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Against the Profit MotiveThe Salary Revolution in American Government, 1780-1940$
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Nicholas R. Parrillo

Print publication date: 2013

Print ISBN-13: 9780300176582

Published to Yale Scholarship Online: January 2014

DOI: 10.12987/yale/9780300176582.001.0001

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A Government Capable of Saying No

A Government Capable of Saying No

Salaries as a Reaction against Customer Service

Chapter:
(p.125) 4 A Government Capable of Saying No
Source:
Against the Profit Motive
Author(s):

Nicholas R. Parrillo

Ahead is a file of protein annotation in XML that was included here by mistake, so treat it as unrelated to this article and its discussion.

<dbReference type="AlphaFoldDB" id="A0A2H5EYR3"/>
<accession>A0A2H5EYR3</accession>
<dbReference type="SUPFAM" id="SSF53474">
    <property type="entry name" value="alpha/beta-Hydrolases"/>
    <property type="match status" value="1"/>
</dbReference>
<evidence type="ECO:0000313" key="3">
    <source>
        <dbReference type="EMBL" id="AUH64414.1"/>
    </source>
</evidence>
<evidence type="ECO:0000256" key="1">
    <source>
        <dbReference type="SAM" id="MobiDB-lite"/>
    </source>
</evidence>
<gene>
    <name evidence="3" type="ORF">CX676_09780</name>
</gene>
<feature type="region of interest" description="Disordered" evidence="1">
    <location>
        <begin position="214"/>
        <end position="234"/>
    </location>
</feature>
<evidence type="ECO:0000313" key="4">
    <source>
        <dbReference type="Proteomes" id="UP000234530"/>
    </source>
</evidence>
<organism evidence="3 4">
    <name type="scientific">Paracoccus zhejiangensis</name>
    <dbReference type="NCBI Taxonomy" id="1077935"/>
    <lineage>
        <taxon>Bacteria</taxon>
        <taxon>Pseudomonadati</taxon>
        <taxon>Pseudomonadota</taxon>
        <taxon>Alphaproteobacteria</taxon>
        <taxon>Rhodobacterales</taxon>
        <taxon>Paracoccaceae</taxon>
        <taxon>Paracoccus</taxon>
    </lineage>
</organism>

Publisher:
Yale University Press
DOI:10.12987/yale/9780300176582.003.0005

This chapter documents how a pattern of reciprocity between officers and service recipients persisted, and in some cases intensified, in several areas of government from the mid-1800s to the early 1900s. This chapter also shows how lawmakers by the early 1900s had become disenchanted with the very idea of reciprocity between officials and laypersons. This disenchantment was a further reason that they abolished facilitative payments (on top of the unworkability of price regulation and public hostility to official lucre). The chapter traces the pattern of events through three case studies.

Keywords:   reciprocity, lawmakers, officials, laypersons, KW, facilitative payments, price regulation

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